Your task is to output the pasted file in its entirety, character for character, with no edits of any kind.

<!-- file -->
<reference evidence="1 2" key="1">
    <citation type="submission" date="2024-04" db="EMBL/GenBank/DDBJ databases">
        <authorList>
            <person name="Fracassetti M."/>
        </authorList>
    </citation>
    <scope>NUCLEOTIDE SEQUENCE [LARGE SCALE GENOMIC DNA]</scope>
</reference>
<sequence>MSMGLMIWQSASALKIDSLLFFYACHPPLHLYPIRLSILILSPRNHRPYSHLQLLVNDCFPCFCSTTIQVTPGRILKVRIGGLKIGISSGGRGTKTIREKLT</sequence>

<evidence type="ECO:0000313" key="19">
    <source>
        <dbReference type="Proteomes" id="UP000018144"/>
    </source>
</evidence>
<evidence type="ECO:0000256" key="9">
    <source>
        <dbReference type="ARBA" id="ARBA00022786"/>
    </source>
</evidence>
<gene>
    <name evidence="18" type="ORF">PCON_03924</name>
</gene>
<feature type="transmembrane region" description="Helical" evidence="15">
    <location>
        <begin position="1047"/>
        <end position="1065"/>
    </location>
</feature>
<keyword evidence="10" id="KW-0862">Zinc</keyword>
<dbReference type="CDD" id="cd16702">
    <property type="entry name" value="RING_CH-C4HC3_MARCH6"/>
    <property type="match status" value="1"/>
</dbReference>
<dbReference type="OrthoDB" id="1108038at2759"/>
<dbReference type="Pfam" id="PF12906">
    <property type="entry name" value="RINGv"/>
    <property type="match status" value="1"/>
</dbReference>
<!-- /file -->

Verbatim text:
<reference evidence="1 2" key="1">
    <citation type="submission" date="2024-04" db="EMBL/GenBank/DDBJ databases">
        <authorList>
            <person name="Fracassetti M."/>
        </authorList>
    </citation>
    <scope>NUCLEOTIDE SEQUENCE [LARGE SCALE GENOMIC DNA]</scope>
</reference>
<sequence>MSMGLMIWQSASALKIDSLLFFYACHPPLHLYPIRLSILILSPRNHRPYSHLQLLVNDCFPCFCSTTIQVTPGRILKVRIGGLKIGISSGGRGTKTIREKLT</sequence>

<evidence type="ECO:0000313" key="19">
    <source>
        <dbReference type="Proteomes" id="UP000018144"/>
    </source>
</evidence>
<evidence type="ECO:0000256" key="9">
    <source>
        <dbReference type="ARBA" id="ARBA00022786"/>
    </source>
</evidence>
<gene>
    <name evidence="18" type="ORF">PCON_03924</name>
</gene>
<feature type="transmembrane region" description="Helical" evidence="15">
    <location>
        <begin position="1047"/>
        <end position="1065"/>
    </location>
</feature>
<keyword evidence="10" id="KW-0862">Zinc</keyword>
<dbReference type="CDD" id="cd16702">
    <property type="entry name" value="RING_CH-C4HC3_MARCH6"/>
    <property type="match status" value="1"/>
</dbReference>
<dbReference type="OrthoDB" id="1108038at2759"/>
<dbReference type="Pfam" id="PF12906">
    <property type="entry name" value="RINGv"/>
    <property type="match status" value="1"/>
</dbReference>